By Elam Stoltzfus
A 90 second video sponsored by WUSF on forestlands in Florida
I love hiking through the woods. Whenever I am walking through the piney woods of northwest Florida it is a chance to slow down and observe. It a place of sanctuary, a vista to rest my mind, and a spot to communicate with the Creator. Just padding through the forest with my Australian shepherd, Buddy, and a camera is relaxing, and I can take pictures at my leisure.
Recently I learned about how to manage woodlands. My wife and I own 20 acres of old forest in the Florida panhandle. Part of the forest had mature pine trees and needed to be harvested. So…how could we harvest the pines without destroying the integrity of the land? The chief of the cutting crew told me that we would do a “seed cut” of the lumber; this means that they left some mature pines standing and, if burned within a few months, new growth will start to come next summer.
Here in northwest Florida large tracts of forestland, although primarily planted commercially for timber harvesting, have other benefits: they are a refuge to wildlife, protect river watersheds, and provide a natural filtering system to purify water. Many tributaries to rivers begin in a forest area flowing through marshes, creeks, and swamps.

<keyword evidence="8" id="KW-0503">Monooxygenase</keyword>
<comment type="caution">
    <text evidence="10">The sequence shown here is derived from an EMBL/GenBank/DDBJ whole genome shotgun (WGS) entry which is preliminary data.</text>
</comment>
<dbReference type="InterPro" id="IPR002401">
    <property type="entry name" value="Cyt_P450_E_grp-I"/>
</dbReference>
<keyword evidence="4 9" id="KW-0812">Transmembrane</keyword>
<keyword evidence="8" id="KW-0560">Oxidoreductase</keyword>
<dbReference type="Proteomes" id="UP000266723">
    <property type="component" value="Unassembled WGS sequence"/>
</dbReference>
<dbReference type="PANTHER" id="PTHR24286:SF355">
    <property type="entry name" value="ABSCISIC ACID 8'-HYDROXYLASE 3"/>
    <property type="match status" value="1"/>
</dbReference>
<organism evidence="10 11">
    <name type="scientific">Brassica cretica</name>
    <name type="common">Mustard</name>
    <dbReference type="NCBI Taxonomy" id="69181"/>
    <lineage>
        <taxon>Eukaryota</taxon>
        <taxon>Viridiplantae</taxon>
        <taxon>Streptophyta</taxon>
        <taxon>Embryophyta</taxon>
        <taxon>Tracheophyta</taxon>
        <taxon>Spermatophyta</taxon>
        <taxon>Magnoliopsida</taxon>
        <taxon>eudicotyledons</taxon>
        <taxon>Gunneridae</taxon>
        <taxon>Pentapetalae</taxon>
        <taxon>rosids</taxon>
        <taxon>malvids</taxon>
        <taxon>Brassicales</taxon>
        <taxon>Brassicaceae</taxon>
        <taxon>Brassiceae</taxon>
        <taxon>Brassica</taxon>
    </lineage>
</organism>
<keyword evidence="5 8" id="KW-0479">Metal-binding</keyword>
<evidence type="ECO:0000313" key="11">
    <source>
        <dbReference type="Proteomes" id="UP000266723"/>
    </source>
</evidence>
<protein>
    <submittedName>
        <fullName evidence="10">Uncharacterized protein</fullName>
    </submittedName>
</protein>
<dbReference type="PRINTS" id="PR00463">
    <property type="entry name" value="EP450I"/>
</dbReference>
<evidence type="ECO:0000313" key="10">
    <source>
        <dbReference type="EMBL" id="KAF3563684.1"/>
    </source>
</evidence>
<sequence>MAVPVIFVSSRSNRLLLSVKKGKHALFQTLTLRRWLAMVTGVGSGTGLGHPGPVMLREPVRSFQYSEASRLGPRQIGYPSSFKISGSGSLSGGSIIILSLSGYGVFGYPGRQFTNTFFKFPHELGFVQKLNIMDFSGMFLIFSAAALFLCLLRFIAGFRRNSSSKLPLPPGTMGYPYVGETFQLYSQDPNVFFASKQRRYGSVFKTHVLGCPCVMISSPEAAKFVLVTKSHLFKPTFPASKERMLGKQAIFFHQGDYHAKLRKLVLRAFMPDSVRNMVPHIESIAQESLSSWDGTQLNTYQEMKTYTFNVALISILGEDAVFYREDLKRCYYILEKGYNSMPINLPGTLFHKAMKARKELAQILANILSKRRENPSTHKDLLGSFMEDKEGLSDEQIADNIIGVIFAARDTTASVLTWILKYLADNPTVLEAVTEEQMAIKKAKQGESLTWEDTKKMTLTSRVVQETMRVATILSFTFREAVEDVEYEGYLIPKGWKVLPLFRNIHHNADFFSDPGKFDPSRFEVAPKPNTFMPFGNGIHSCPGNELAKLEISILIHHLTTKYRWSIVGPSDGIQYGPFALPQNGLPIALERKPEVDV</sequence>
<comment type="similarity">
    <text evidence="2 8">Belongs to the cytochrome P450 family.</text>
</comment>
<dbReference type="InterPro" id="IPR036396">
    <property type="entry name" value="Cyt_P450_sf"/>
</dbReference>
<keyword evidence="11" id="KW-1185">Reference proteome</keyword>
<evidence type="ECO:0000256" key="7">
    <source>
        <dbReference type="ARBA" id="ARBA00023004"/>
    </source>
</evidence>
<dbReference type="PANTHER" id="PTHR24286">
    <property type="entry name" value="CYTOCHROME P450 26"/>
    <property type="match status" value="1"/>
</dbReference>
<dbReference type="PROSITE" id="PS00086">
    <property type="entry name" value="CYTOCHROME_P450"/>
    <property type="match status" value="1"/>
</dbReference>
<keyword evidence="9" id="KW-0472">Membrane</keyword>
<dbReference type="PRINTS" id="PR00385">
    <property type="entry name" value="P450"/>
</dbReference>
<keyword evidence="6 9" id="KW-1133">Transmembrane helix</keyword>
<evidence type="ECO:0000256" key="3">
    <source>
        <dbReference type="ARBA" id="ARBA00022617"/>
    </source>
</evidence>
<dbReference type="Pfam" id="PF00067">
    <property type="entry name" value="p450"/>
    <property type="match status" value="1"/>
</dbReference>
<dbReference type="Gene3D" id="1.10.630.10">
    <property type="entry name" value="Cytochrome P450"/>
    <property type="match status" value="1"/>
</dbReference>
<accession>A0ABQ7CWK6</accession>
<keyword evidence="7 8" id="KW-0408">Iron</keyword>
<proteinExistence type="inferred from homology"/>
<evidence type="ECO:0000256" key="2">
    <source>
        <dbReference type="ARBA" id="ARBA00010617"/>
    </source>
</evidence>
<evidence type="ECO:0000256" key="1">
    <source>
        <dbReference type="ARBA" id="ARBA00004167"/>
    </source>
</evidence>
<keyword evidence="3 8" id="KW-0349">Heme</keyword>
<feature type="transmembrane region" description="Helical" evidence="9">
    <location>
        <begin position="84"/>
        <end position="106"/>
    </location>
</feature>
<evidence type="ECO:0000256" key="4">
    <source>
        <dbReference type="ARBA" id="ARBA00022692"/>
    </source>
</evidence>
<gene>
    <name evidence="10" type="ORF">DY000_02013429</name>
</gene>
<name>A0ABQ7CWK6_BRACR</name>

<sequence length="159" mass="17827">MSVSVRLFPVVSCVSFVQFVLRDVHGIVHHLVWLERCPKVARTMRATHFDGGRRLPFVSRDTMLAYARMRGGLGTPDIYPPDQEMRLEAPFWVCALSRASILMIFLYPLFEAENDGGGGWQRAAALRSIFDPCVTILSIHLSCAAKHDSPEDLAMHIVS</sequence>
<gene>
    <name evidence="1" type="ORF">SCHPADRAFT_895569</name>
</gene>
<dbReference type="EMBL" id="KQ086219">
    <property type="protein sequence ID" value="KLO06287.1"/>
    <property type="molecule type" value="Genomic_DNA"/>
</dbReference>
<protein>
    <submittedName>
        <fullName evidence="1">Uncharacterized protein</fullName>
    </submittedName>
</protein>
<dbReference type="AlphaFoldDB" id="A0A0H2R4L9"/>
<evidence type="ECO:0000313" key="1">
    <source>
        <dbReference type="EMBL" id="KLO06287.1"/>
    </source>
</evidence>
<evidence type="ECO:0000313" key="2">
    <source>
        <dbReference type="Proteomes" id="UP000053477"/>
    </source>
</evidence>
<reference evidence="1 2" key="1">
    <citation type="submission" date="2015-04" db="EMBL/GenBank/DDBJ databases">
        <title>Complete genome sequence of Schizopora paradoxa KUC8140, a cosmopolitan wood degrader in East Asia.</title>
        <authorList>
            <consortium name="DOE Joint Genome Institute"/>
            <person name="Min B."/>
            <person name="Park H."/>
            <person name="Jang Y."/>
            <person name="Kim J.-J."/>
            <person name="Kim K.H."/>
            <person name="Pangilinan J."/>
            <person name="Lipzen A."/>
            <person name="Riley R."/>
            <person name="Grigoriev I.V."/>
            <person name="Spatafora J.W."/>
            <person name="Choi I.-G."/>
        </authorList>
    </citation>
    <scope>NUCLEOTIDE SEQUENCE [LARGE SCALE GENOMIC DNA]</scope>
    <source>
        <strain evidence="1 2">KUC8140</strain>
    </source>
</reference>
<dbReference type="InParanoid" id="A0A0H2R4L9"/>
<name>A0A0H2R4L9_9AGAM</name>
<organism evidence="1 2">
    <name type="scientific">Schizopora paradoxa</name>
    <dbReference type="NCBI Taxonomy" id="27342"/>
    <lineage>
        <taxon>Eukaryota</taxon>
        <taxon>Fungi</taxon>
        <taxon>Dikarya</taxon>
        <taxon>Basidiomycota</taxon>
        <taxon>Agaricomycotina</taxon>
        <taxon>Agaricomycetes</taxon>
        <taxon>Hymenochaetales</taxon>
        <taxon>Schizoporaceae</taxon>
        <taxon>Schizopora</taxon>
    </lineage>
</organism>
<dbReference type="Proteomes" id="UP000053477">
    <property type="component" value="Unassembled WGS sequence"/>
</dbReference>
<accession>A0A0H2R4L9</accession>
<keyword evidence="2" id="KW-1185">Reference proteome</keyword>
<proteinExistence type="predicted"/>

One of my favorite places to hike through is the Apalachicola Bluff and Ravines Preserve north of Bristol, (locally known as the Garden of Eden). It is a three mile hike to the top of Alum Bluff which stand over 130 feet above the Apalachicola River. The trail skirts several steelhead ravines, unusual terrain for Florida. In the spring there are blooming dogwoods, azaleas, and other stunning forest flowers. Fall brings an array of colors, fall flowers and the unique smell of autumn.
Spring at Alum Bluff
Just north you can find Torreya State Park. With a series of hiking trails, a river overlook, and a nice camping area, this is a great place to explore.
One of the greatest gifts you can give this Christmas season is take your friends and family outdoors to hike, go bird-watching, and discover what is in your backyard. Memories are gifts that last a lifetime; get outside and connect with nature.